The Defence Budget

    £million 2007-08 2008-09 2009-10 2010-11

    Resource Budget 32,618 33,602 35,165 36,702

    Capital Budget 7,404 7,871 8,187 8,871

    Total Departmental Expenditure Limit (DEL) 32,579 34,057 35,365 36,890

    Of which near cash 29,411 30,763 31,921 33,628

    The extra resources have allowed us to proceed with two new aircraft carriers, the Queen Elizabeth and the Prince of Wales, which will be the largest vessels ever operated by the Royal Navy. We will also proceed with ordering more armoured vehicles for the Army and have recently ordered a sixth C17 Globemaster for the Royal Air Force to increase its strategic lift capacity.

    We are also proceeding with a number of other equipment programmes, both to introduce new capability and replace older systems, which will ensure that our Armed Forces remain equipped to meet not only the challenges of today, but of tomorrow as well. The Settlement also ring-fenced £550m from the sale of Chelsea Barracks to be reinvested in improving Service accommodation.

    The Ministry of Defence is committed to making value for money savings worth £2.7Bn over the CSR period to reinvest in Defence. Initiatives to achieve this include: a 5% year-on-year reduction in the MOD’s administrative overhead, including a 25% saving in the Department’s Head Office in London and the continued simplification of single Service Budgetary and headquarters structures.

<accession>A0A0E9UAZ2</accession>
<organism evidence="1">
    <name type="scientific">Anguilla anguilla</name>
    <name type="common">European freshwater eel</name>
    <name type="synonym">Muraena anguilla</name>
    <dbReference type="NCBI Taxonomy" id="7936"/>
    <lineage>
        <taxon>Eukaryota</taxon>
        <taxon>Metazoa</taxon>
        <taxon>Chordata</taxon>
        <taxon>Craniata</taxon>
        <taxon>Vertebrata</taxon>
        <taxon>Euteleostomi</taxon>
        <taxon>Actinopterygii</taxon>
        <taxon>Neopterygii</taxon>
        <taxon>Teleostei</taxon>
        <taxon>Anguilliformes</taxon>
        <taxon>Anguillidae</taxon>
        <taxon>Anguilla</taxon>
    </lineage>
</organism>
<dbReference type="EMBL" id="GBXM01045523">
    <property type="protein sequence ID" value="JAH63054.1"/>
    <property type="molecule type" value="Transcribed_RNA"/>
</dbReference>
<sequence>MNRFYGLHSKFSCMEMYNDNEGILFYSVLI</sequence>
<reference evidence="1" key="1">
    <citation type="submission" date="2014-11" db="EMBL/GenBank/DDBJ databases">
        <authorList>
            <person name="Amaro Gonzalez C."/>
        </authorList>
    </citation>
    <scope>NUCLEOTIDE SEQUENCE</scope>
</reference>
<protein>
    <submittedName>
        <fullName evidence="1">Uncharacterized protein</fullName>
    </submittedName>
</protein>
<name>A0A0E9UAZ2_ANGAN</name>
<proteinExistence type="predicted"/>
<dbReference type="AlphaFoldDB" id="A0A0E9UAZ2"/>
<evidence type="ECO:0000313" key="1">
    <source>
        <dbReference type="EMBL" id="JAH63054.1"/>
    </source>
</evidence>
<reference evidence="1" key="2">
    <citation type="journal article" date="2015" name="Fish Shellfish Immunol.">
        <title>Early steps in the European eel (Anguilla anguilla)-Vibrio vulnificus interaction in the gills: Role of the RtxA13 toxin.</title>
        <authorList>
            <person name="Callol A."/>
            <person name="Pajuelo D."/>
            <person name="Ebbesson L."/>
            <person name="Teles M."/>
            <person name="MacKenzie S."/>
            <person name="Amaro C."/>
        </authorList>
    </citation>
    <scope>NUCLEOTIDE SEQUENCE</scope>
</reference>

Operations

    The additional net costs incurred on operations (for example in Afghanistan and Iraq) are not paid for from the Defence Budget, but rather by the Treasury Reserve. Since 2001, the Reserve has provided an additional £9.5Bn on top of the Defence Budget to cover operational costs. This reflects over £3.6Bn that has been approved for Urgent Operational Requirements. This is a process designed to provide commanders on the ground with the equipment they need quickly.